Wednesday, July 10, 2013

HEADLINE: Pulled Over in Lusk, Wyoming by Officer Toby Keith.

Written by Karen.
We criss-crossed across the small town of Lusk, Wyoming several times as we met people who could help us with our current mechanical predicament. 

Within a few hours, we met Robin at the automobile parts store; Harold, a mechanic who had never worked on VW's but was willing to give it a try if master mechanic Gary couldn't help us; Jim, who offered to drive us to Cheyenne if we needed to rent another car; Jessie, who brought us freshly-baked chocolate chip cookies to help keep up our good cheer; Linda, a cancer survivor and co-owner of an RV campground; and - finally - Gary, a master mechanic who had seen just about everything mechanical and was a Harley Davidson motorcycle rider. 
Everyone knew everyone else in town and called ahead to tell the next person our story. By the time we walked to our next destination red-faced and perspiring, we didn't have to say too much.  Plans were being made and things were moving fast.  Gary agreed to take a look at Chinook the following morning at 8:30 a.m.  Bravery personified!

We were up early the next morning.  We didn't know what to expect from Chinook, but hoped for the basics: that we could get Chinook started; that we hadn't damaged the engine the previous day; and, that we could keep Chinook rolling for the six blocks to Gary's shop without stalling or overheating.  It was a lot to hope for.

Chinook was initially obstinate about the idea of moving. He just wasn't interested.  It was 8:25 a.m., and I was getting a bit frantic.  We had made promises, and with no cell phone coverage, there wasn't a time-effective way to let people know that we were stuck - again.  

Chinook finally breathed out a few ragged gasps of life and Adam gently nursed him along the empty residential streets directly towards Gary's repair facility. Chinook sounded awful - sputtering and missing badly - and was already threatening to overheat again despite the cool morning air.  We were starting to strongly smell eau de hot coolant and the temperature gauge was reading dangerously high. It was going to be touch and go, but we were almost there.

We were intensely focused on keeping Chinook rolling and didn't notice at first the blue and red lights flashing on the police car right behind us.  We pulled over 50 feet away from Gary's shop.  The dreaded red overheat light started to flicker on.   This dastardly dash light meant that we had just a few minutes before Chinook would either stall or start spewing copious amounts of steaming coolant directly out of the back vents.  

In response to this conundrum, I thought I'd just pop out of the passenger side of the van and see if I could help facilitate this issue quickly with the officer as Chinook continued to sputter and started to pass hot and steamy coolant burps as we idled at the side of the road.  Perhaps we could talk about the reasons why we had been pulled over once we arrived safely at Gary's?  Of course, this is a silly idea. The officer also thought this was a bad idea.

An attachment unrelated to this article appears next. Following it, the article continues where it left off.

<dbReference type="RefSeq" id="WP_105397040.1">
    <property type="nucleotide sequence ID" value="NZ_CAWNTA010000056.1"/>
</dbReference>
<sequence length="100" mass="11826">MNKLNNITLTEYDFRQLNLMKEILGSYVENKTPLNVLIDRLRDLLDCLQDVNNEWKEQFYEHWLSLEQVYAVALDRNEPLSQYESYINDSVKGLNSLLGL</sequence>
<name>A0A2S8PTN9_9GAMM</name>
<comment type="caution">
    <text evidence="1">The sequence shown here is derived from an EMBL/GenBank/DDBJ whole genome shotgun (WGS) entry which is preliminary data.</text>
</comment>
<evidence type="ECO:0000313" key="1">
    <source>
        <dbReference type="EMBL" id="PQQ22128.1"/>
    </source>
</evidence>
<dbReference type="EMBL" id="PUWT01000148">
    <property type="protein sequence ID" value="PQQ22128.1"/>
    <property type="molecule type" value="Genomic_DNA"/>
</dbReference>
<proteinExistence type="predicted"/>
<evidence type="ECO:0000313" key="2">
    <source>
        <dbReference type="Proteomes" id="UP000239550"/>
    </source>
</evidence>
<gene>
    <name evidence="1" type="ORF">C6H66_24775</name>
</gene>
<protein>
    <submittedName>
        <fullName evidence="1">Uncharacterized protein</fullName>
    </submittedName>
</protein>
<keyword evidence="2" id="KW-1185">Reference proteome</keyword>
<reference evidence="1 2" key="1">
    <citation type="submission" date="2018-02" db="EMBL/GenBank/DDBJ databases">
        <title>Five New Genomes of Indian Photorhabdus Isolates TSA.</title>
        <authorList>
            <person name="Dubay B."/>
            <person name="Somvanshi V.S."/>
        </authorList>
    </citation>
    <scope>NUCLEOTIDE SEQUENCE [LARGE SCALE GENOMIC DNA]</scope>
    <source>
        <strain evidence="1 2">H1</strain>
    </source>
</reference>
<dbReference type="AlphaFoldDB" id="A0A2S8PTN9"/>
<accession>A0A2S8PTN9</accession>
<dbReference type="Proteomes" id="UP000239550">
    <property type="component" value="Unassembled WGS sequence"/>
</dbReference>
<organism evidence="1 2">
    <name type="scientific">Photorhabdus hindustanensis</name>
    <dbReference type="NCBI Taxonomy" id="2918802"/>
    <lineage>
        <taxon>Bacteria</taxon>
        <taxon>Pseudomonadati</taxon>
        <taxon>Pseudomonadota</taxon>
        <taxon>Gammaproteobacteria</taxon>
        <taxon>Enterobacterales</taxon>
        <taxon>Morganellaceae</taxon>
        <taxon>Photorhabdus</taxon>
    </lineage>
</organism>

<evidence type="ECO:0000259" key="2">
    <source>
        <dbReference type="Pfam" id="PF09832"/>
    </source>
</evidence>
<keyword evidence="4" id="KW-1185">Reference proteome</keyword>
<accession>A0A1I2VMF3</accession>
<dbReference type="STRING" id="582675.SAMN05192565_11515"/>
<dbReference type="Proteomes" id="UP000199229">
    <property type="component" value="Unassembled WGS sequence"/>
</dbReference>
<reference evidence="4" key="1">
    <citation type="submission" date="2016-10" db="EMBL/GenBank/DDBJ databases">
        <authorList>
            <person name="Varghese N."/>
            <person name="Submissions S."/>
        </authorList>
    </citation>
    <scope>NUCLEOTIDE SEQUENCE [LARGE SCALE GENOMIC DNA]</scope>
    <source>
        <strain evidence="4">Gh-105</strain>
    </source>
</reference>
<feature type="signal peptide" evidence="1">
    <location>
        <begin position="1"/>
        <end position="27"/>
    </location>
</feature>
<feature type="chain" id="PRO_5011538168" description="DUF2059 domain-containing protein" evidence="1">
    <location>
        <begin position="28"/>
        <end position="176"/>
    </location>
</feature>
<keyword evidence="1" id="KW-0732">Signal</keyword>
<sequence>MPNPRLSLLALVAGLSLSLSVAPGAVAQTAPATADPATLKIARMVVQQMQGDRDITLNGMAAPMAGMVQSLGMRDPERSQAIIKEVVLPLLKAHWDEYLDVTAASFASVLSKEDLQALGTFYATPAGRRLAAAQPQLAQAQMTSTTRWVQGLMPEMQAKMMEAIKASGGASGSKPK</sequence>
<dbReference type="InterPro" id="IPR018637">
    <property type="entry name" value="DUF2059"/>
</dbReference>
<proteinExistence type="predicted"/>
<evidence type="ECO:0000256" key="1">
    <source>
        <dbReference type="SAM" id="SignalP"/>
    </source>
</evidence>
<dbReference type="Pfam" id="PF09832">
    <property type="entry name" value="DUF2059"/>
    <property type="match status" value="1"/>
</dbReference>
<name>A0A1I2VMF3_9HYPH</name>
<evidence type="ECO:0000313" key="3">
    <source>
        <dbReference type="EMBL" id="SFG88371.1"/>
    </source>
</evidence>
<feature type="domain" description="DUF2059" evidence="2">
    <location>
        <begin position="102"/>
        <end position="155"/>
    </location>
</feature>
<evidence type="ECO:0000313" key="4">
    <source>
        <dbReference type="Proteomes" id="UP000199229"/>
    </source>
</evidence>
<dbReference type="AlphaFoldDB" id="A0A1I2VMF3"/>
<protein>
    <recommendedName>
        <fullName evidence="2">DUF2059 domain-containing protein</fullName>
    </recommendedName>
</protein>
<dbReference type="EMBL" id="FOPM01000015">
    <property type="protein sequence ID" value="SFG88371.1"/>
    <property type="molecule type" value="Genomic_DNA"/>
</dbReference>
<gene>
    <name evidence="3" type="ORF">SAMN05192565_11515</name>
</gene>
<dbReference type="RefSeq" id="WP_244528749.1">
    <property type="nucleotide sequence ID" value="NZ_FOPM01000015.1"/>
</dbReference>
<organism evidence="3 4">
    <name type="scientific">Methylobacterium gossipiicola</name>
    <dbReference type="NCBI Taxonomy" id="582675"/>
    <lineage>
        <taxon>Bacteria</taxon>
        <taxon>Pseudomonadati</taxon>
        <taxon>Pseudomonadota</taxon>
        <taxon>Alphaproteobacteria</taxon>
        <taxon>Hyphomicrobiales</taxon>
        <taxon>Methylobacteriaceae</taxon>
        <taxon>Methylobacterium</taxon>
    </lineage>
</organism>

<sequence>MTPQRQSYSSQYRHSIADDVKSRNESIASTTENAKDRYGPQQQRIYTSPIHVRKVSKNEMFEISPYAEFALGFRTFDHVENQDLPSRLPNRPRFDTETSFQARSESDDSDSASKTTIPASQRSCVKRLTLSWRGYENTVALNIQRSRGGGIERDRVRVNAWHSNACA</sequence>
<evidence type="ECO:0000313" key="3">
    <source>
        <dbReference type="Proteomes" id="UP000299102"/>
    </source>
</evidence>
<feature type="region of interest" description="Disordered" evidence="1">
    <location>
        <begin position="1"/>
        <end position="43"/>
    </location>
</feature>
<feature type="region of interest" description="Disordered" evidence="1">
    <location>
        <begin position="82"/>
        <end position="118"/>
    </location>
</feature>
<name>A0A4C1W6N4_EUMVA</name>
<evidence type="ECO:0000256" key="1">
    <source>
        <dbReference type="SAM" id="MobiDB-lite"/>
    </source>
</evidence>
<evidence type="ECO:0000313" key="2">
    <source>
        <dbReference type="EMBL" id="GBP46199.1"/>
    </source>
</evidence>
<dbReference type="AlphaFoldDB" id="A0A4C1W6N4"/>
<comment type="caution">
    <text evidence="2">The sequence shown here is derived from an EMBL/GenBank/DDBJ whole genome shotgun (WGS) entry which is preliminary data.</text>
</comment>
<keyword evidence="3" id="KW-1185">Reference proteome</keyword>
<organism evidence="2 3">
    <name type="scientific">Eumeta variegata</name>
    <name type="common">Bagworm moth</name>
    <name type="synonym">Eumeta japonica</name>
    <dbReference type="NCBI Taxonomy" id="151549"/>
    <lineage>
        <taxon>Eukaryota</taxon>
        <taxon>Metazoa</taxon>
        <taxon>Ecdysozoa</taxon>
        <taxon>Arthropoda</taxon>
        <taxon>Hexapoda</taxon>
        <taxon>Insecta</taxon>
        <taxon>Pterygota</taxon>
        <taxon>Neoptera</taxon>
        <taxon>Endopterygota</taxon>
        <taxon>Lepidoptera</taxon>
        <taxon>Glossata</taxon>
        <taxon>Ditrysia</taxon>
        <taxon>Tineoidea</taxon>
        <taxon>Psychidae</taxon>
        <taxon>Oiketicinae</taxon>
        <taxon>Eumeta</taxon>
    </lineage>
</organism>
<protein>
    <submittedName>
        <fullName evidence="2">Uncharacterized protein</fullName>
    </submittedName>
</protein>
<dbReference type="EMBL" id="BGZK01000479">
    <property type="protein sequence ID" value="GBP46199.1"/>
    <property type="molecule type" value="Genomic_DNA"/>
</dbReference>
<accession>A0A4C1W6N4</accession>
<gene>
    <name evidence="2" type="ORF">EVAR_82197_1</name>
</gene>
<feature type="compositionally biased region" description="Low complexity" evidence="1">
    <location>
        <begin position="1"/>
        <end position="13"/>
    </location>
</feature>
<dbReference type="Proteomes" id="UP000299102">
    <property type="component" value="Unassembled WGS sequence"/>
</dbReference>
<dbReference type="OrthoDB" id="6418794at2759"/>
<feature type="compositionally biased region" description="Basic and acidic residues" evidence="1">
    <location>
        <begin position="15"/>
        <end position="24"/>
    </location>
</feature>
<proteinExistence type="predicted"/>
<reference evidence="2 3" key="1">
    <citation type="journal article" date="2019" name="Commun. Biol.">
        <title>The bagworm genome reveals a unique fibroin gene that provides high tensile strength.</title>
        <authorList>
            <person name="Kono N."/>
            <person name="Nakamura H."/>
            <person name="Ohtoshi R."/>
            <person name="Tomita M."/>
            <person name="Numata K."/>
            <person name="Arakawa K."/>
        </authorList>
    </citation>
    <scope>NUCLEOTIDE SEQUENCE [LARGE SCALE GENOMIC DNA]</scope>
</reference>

The officer sauntered up to the driver's window with his silver mirrored aviator sunglasses and started to lecture me about getting out of the car during a traffic stop.  He then turned to Adam, took off his sunglasses and started to lecture him about rolling through a stop sign and choosing to not - gulp! - wear our seat belts.  

But, I had stopped listening. This police officer looked exactly like Toby Keith, the country music singer.  We were getting pulled over by Toby Keith's doppleganger! I sat back in my seat and started to enjoy the moment a bit more. Adam did a fantastic job of explaining our current mechanical situation with Chinook and how we usually never drive without our seat belts fastened, and eventually Toby let us go with a warning.

Chinook died at the curb right in front of Gary's shop, and Toby helped Adam get Chinook into the shop.  Gary was working underneath a Ford truck and dryly inquired how we managed to get a police escort.  We briefly described our interaction with Toby and Gary said, "Well, you're from California, right? Why didn't you just say that you were doing a California stop?!"

We all laughed.  No hard feelings.  Everything worked out okay.  Over the next couple of days, we'd see Toby driving patrol around town and we'd wave and he'd wave back and give us the thumbs up. We felt like locals in this small - but extremely gracious - town of Lusk, Wyoming.  

Team Gary and Adam.  Adam is reading the VW repair manual to Gary as they are trying to trouble shoot the coolant issue.
Gary's office
The contents of our campervan in a haphazard pile
Meet Gary.  A true master mechanic and a joy of a human being.  It turns out that our coolant hose developed a crack and most of the coolant had drained out.  Gary was able to figure out a solution that is still working today.  He re-arranged his schedule and worked steadily for two days in order to get us back on the road again.  If you ever break down near Lusk, Wyoming, Gary is your man!


Anonymous said...

wow are you split personalities..in luisk and in calif?..glad you are running the car that is..dad

Anonymous said...

California stop? lol. Thats so nice you were not given a ticket. It's all about the way you approach the police officer. I am looking forward to seeing the two of you soon.

Observers of Life said...

The blog is just a tad behind real time....More stories to come..... :)


Anonymous said...

Glad to hear that you are getting the van fixed--and having an another adventure in Wyoming. My 20 year old minivan's starter recently gave up--fortunately the minivan was in the driveway when the starter died.
Steve S

Observers of Life said...

Hi Steve!

Sorry to hear about the starter going kaput! But, if it was going to fail, failing in your driveway was the kindest way to fail! ;)